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The Economic Case for Sovereignty : A nation with its own laws and a strong sense of shared cultural identity makes good economic sense.
The Economic Case for Sovereignty

From ‘Wealth of Nations’, by Adam Smith (1723-1790).

Adam Smith argues that preferring to live in a sovereign nation, with a strong sense of shared cultural identity and well-drafted, homemade laws, is not a matter of prejudice. It is a matter of sound economic reasoning, for every country of the world.

EVERY individual is continually exerting himself to find out the most advantageous employment for whatever capital he can command. It is his own advantage, indeed, and not that of the society, which he has in view. But the study of his own advantage naturally, or rather necessarily, leads him to prefer that employment which is most advantageous to the society.

First, every individual endeavours to employ his capital as near home as he can, and consequently as much as he can in the support of domestic industry, provided always that he can thereby obtain the ordinary, or not a great deal less than the ordinary profits of stock.*

In the home trade, his capital is never so long out of his sight as it frequently is in the foreign trade of consumption. He can know better the character and situation of the persons whom he trusts; and if he should happen to be deceived, he knows better the laws of the country from which he must seek redress.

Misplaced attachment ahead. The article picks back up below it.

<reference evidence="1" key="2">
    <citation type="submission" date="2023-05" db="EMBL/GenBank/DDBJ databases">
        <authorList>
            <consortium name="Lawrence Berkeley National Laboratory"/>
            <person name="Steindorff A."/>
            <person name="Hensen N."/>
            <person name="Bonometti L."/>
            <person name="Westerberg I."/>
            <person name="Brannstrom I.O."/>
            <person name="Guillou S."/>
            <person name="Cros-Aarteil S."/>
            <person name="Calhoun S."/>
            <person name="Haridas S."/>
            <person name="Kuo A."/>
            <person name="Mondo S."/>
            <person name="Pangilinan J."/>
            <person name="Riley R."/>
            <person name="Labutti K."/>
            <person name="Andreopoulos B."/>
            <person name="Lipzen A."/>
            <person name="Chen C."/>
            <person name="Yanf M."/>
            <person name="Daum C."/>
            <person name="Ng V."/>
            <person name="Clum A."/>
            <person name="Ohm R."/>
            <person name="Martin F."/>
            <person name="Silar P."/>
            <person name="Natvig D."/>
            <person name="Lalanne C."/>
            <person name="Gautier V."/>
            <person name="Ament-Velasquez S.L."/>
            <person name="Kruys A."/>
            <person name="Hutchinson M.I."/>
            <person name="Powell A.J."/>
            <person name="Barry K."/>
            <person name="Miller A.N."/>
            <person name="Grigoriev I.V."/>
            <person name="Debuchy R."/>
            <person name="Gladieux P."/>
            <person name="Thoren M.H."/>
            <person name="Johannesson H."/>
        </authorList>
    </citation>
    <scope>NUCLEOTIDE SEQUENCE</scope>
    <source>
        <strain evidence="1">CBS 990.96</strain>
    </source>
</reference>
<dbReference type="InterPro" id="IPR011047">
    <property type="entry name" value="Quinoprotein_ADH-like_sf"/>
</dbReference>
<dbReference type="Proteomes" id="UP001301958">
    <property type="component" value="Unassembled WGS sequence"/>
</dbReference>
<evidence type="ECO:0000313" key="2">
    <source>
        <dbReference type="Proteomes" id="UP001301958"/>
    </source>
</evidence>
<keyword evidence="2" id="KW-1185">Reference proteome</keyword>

* An important reservation: if an overseas market could safely supply the same quality at a significantly better price, a free trader such as Adam Smith would cheerfully invest there and expect benefits to himself and his own country. See The Repeal of the Corn Laws and The Jealousy of Trade.

From ‘Wealth of Nations’, by Adam Smith (1723-1790).

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Picture: © Jonathan Billinger, Geograph. Licence: CC-BY-SA 2.0. View original
A stall selling fruit and vegetables in the market of Ross-on-Wye in Herefordshire. Adam Smith argued that people tend to buy domestic products because they feel they know the people they are buying from, and because they have more confidence in laws made by their own Parliament to enforce contracts and prevent fraud.
By Adam Smith

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